The Royal Academy of Engineering has created a new template for evaluating teaching excellence to help universities better value and support the teaching work undertaken by their academic staff. The toolkit aims to ensure teaching achievements are properly recognised in career progression, and provides a structure that can be used in promotion criteria for academics.

The Academy’s interim report on the development of the template, Does teaching advance your academic career? A template for evaluating teaching achievement, responds to concerns that without adequate recognition for teaching and curriculum development duties, lecturers have little incentive to put time and effort into improving the experience of university students. Despite the significant role teaching plays in most academics’ schedules, only 12% of academic staff surveyed by the Academy reported that it was a ‘very important’ promotion criteria in their university. Research, on the other hand, was seen as a ‘very important’ promotion criteria by 97% of respondents.

Although the Academy focus is on engineering, the framework has been designed to be used across all academic disciplines, as promotions criteria within universities are often set at institution level rather than by faculty.

In his foreword welcoming the report, Minister for Universities and Science Jo Johnson MP said: “There is a perception – and one we need to tackle – that pursuing a teaching-focused career can hold you back in academia. It is reassuring to know this view is not predominant at the more senior levels, but the report clearly exposes a gap among some levels of the academic profession. This is a gap we need to bridge. 

“In many ways, this report complements our Higher Education Green Paper and our plans for a Teaching Excellence Framework and I welcome the Royal Academy of Engineering’s practical recommendations suggested for the engineering sector, which could equally be translated to other disciplines.”

Professor Helen Atkinson CBE FREng, Chair of the Academy’s Education and Skills committee, said: “The government is placing teaching excellence in universities centre stage. Does teaching advance your academic career? provides practical help to universities as they think hard about these issues. It is focused on engineering but its findings and guidance are applicable across the sector.’”

The approaches outlined in the template are being piloted in a number of universities around the world. Representatives from these partner universities will meet today to discuss its applicability and to share further ideas for reforming university promotion systems. Hosted by the Royal Academy of Engineering, the meeting brings together participants from eleven countries including the USA, Russia, the Netherlands and Malaysia, and aims to establish an international community of individuals and institutions striving to improve the recognition of university teaching.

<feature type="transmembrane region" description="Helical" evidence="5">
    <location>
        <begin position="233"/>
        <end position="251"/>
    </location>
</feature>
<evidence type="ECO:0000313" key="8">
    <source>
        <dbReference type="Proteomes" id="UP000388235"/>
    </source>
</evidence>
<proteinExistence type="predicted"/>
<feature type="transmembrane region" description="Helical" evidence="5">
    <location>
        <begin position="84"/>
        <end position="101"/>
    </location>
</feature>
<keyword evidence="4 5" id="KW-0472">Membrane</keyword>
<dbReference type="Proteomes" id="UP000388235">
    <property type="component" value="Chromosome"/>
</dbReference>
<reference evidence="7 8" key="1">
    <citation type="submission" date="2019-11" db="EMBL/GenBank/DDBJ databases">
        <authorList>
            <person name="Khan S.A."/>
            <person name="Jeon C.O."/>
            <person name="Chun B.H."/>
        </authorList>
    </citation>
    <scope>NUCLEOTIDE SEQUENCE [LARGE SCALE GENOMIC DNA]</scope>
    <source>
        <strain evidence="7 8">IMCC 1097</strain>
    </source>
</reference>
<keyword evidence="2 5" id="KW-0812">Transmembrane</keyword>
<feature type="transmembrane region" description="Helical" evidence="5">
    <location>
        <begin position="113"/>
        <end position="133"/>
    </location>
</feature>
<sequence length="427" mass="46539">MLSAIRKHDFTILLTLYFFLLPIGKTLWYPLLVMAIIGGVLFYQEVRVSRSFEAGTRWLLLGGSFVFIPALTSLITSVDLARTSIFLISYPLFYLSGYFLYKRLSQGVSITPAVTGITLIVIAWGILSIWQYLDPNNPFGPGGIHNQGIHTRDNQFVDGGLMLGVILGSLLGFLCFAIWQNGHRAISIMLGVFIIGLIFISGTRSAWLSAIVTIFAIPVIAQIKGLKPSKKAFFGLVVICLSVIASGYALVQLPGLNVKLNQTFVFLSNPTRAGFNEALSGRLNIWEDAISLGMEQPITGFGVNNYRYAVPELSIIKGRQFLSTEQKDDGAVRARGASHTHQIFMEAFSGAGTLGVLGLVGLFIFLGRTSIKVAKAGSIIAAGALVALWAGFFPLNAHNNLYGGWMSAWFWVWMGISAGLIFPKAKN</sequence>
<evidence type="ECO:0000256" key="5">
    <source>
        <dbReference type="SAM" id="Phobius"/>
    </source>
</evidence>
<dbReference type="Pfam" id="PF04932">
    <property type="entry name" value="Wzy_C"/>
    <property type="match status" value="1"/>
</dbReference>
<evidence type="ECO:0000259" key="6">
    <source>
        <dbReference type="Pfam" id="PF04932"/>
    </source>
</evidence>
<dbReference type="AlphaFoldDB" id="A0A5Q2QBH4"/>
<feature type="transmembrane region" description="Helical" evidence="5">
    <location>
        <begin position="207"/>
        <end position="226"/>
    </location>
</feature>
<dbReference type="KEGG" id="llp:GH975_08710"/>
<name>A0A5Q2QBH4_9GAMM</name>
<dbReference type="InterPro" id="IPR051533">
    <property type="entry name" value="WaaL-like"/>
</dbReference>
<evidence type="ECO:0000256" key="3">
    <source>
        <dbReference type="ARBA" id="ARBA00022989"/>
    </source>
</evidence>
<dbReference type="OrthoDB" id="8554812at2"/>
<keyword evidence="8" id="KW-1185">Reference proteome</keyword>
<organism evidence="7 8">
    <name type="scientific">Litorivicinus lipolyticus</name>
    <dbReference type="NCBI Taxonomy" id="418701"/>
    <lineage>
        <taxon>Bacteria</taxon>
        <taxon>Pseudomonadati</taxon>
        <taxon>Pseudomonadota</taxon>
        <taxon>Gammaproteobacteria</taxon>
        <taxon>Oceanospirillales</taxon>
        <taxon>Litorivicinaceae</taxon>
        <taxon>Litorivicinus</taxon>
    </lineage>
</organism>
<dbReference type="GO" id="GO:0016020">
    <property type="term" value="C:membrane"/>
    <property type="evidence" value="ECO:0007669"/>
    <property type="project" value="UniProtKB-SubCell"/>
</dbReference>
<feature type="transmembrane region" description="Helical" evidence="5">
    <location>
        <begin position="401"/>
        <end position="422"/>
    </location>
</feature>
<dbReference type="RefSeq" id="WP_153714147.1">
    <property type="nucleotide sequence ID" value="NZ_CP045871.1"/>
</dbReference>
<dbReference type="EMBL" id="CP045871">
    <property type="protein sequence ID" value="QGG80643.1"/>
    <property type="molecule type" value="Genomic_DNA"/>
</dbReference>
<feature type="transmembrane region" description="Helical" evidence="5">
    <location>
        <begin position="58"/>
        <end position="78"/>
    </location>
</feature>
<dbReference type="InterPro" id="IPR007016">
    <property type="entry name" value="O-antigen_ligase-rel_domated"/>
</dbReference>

The new framework follows the Academy’s first Does teaching advance your academic career? report, published last year, which identified an overwhelming emphasis on research reputation and income in university culture. It also recognised that the measures currently used to evaluate teaching contribution are seen as poor indicators of achievement, and that university resources are seen to be allocated to recognise research quality and student numbers rather than teaching quality.

The Royal Academy of Engineering has also used the findings of these reports to respond to the government’s recent green paper Fulfilling our potential: teaching excellence, social mobility and student choice, which consults on the planned Teaching Excellence Framework to help raise university teaching standards and provide a greater focus on graduate employability.

Does teaching advance your Academic career? Download the report

Notes for editors

  1. Royal Academy of Engineering. As the UK’s national academy for engineering, we bring together the most successful and talented engineers for a shared purpose: to advance and promote excellence in engineering. We provide analysis and policy support to promote the UK’s role as a great place to do business. We take a lead on engineering education and we invest in the UK’s world-class research base to underpin innovation. We work to improve public awareness and understanding of engineering. We are a national academy with a global outlook. 

    We have four strategic challenges:
    - Make the UK the leading nation for engineering innovation
    - Address the engineering skills crisis
    - Position engineering at the heart of society
    - Lead the profession

For more information please contact:

Aaron Boardley at the Royal Academy of Engineering

T:020 7766 0655
E: Aaron Boardley